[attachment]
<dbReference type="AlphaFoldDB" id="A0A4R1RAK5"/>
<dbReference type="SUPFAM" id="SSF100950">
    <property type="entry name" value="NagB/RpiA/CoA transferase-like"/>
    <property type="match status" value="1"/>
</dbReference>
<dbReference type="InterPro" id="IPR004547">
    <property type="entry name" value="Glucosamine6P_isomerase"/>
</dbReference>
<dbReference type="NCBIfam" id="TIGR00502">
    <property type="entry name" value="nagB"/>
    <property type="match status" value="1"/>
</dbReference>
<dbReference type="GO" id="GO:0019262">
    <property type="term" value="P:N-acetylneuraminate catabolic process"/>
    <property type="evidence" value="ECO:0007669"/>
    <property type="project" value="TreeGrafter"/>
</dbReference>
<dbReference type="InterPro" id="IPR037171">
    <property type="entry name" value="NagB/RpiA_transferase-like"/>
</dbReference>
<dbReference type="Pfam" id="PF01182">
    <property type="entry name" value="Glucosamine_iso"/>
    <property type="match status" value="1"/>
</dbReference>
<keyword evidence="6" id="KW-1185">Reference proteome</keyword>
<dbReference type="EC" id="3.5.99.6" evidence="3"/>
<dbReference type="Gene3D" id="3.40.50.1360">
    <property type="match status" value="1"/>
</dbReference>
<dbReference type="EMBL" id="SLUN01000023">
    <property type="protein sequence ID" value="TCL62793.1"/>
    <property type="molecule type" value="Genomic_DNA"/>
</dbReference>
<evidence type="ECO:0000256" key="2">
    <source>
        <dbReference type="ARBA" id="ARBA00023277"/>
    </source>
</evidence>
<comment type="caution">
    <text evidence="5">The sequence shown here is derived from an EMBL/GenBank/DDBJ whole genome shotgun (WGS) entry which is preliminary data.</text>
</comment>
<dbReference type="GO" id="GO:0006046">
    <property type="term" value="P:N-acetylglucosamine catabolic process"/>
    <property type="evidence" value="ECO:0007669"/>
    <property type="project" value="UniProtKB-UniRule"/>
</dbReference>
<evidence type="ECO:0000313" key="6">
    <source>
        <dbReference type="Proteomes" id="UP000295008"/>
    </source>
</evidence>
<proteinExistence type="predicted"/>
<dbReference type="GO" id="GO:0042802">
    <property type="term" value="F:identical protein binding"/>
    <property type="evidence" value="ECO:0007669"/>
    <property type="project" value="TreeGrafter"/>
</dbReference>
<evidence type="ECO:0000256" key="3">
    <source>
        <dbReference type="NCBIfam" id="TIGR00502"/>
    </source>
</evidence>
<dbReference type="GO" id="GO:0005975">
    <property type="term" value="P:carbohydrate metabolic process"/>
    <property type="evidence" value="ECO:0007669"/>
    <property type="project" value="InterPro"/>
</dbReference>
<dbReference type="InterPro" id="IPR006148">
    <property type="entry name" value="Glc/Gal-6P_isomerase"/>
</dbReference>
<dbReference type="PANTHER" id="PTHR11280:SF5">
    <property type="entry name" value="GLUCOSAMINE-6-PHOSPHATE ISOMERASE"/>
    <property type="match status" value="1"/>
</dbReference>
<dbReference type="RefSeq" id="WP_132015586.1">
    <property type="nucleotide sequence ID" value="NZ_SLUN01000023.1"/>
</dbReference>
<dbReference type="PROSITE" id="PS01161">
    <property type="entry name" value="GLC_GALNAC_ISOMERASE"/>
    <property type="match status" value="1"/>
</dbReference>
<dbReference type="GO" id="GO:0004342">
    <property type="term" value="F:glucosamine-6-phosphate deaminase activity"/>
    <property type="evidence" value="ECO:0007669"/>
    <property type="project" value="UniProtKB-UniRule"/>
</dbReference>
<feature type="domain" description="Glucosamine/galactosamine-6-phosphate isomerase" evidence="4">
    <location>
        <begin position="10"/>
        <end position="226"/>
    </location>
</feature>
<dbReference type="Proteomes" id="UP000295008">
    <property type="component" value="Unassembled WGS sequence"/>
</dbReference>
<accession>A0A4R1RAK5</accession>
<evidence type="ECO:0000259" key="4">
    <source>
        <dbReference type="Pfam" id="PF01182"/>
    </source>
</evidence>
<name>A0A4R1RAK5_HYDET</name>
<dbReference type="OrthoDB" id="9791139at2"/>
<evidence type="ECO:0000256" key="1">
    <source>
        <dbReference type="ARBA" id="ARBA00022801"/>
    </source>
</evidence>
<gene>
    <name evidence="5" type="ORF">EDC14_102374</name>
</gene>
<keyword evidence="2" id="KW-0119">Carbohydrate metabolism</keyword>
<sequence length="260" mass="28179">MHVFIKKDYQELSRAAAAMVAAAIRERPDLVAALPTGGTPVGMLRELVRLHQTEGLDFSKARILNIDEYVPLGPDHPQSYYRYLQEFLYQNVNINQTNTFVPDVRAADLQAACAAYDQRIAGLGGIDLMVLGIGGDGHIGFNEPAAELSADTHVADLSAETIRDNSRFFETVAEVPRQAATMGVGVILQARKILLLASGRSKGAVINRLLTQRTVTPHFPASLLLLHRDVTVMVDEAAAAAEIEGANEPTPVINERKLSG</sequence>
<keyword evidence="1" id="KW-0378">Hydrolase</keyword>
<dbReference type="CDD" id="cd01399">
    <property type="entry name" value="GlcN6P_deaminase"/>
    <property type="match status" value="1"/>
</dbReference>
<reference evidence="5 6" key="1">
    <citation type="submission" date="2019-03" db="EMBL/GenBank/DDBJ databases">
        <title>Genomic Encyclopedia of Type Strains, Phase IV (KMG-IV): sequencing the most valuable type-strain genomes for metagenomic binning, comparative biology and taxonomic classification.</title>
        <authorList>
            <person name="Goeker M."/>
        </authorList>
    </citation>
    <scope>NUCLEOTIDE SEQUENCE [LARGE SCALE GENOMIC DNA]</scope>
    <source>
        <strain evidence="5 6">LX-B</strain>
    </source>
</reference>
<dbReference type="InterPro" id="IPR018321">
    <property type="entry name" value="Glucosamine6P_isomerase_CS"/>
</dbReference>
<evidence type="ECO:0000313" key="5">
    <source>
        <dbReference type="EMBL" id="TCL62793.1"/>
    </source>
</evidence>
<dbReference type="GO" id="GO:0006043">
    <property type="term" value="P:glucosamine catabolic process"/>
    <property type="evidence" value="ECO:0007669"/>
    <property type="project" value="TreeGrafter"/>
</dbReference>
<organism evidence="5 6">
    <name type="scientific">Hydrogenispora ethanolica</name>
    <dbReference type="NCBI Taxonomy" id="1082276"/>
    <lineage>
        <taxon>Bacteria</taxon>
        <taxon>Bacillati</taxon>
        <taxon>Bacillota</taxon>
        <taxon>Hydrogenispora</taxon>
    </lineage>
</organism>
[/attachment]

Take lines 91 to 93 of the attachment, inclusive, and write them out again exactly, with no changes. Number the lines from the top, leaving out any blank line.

    </location>
</feature>
<dbReference type="Proteomes" id="UP000295008">